Physical, mental, and social activities can represent masking factors that interact with endogenous circadian rhythms in neurobehavioral functions. This is illustrated in Figure 38-1: The effects of performing cognitive tests on subjective estimates of alertness are apparent at certain circadian phases during sleep deprivation. Subjects report feeling less alert after they are challenged to perform. Thus, prior activity can influence subjective estimates and can interact with circadian effects if not properly controlled when measuring the rhythmicity of subjective states.
Sleep and sleep loss can also be considered masking factors when measuring circadian rhythmicity in certain neurobehavioral variables. Therefore, virtually all neurobehavioral measures reflect to varying degrees a combination of endogenous circadian rhythmicity, sleep homeostatic drive, and a number of other (masking) effects interacting to produce the behavioral result.
Many stimuli also affect the biological clock itself by phase-shifting other circadian rhythms such as melatonin and body temperature, and therefore can affect circadian rhythmicity of neurobehavioral measures. Such stimuli—which have varying effects on the body depending upon their magnitude and the time of administration—include light, exercise, exogenous melatonin, triazolam administration, food intake, social cues, and auditory stimuli (reviewed in Goel44,45). As such, it is important to also minimize or control potential zeitgebers (i.e., time givers) in laboratory studies designed to measure neurobehavioral performance.
Some individuals display a short-term afternoon dip in the circadian profiles of neurobehavioral variables and core body temperature, which is called the midafternoon, siesta, postlunch, or postprandial dip. This dip has been observed in field studies (e.g., see Bjerner et al.13) and in controlled laboratory experiments (e.g., see Monk et al.46) independent of food intake, although it has not been found consistently.47,48
Field studies of human performance support the existence of a midafternoon dip,49 but such data cannot be considered definitive because of the uncontrolled influence of differential amounts of activity by individuals over time (i.e., exposure). The most compelling evidence for the existence of a midafternoon dip derives from studies on sleep propensity50,51 and from the natural timing of daytime naps.52 Nevertheless, because of the inconsistent observation of the midafternoon dip in performance and sleepiness, the phenomenon remains poorly understood, and its relationship to the biological clock remains unclear.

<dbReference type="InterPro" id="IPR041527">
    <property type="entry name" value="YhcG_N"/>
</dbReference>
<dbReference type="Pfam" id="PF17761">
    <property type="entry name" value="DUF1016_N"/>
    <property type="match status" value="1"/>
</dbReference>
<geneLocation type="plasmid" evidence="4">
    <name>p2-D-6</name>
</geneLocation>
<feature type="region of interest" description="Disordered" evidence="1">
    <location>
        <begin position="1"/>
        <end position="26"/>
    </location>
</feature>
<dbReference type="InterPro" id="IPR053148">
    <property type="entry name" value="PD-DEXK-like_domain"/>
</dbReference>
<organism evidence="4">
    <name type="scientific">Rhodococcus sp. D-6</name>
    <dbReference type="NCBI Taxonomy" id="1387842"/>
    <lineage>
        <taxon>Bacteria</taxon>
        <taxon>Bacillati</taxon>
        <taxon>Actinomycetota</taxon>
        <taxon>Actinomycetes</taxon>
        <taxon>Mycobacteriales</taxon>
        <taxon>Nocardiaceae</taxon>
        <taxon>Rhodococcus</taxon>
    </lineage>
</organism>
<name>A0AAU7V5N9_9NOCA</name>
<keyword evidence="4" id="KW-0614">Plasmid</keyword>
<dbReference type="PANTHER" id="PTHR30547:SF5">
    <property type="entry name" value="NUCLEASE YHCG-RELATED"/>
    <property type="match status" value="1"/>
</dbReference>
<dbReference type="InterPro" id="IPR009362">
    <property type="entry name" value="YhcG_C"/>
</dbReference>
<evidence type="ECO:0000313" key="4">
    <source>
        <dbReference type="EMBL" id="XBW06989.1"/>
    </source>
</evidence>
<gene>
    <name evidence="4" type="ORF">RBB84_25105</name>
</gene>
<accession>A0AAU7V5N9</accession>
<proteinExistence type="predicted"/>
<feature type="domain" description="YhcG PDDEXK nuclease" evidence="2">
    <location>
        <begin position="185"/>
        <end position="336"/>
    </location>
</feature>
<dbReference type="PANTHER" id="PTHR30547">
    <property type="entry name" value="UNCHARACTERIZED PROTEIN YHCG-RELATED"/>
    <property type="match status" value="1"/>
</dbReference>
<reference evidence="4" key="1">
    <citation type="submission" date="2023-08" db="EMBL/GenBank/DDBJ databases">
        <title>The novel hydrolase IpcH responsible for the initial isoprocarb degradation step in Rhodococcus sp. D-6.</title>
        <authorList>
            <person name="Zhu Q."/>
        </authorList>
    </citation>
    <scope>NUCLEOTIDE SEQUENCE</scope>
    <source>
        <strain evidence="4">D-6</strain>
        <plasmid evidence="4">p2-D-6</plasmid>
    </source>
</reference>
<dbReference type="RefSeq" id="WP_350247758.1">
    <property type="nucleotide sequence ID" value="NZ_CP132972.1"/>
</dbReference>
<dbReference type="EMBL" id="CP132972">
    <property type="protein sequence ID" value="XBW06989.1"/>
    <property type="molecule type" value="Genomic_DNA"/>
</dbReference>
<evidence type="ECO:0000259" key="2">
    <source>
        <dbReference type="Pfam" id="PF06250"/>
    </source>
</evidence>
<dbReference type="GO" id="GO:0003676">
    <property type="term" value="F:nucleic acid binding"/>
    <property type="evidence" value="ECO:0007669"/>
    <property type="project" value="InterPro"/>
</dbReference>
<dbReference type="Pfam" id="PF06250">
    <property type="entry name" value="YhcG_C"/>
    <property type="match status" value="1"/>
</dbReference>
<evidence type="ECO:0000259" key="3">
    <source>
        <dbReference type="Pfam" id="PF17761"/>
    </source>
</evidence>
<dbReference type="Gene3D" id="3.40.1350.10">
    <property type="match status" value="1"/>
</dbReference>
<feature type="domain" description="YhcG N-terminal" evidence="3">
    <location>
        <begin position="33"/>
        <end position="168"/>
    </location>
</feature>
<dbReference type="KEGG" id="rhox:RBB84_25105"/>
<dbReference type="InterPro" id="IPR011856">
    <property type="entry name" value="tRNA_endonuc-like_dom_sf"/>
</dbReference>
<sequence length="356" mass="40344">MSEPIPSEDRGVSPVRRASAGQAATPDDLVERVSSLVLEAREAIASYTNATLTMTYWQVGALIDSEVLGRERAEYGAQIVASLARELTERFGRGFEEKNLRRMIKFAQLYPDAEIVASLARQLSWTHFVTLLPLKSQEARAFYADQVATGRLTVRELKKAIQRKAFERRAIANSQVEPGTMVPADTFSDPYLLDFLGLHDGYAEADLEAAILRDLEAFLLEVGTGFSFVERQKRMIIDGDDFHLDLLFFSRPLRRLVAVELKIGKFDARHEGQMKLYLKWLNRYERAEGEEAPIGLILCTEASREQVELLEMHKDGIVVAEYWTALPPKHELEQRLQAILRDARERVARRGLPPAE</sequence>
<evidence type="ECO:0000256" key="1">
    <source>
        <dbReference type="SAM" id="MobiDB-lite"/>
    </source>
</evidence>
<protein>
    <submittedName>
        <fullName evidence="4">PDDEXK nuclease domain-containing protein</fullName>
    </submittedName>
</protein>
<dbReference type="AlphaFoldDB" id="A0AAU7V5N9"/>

The well-known practice effect that occurs when cognitive tasks are performed repeatedly can limit (mask) the ability to detect circadian rhythmicity in these tasks. This is illustrated in Figure 38-3, which shows performance on a standard serial addition-subtraction task improving across three consecutive days. The practice effect can be difficult to distinguish from the circadian rhythm of performance. This problem might possibly be circumvented by testing subjects in different orders across times of day—the practice effect is then balanced out by averaging over subjects. This approach assumes that the practice effect and the circadian performance rhythm are additive and have the same relationship in every subject. Because this assumption has remained untested, it is unclear whether practice effects on cognitive tests can be averaged out reliably. Thus, a better method for addressing this problem may be to train subjects to asymptotic performance levels before attempting to assess circadian rhythmicity in cognitive performance.
Figure 38-3 Practice effect in average cognitive throughput performance for 29 healthy adult subjects tested every 2 hr from 7:30 AM until 11:30 PM each day, during a 3-day period in which they were allowed up to 8 hr of sleep per night (blue bars). The performance task was the serial addition/subtraction test, which is part of the Walter Reed performance assessment battery.54a In this task, subjects were presented with a rapid sequence of two single digits (0 to 9) followed by an operator (plus or minus), and they were instructed to enter only the least-significant single digit of the algebraic sum, unless the result was negative, in which case 10 was to be added to the answer first. Note the substantial learning curve (i.e., practice effect) across days, resulting in a doubling of the mean correct responses within 25 trials. This effect dominates the performance profile, obscuring circadian changes within days. Practice effects “contaminate” nearly all tasks involving cognitive operations.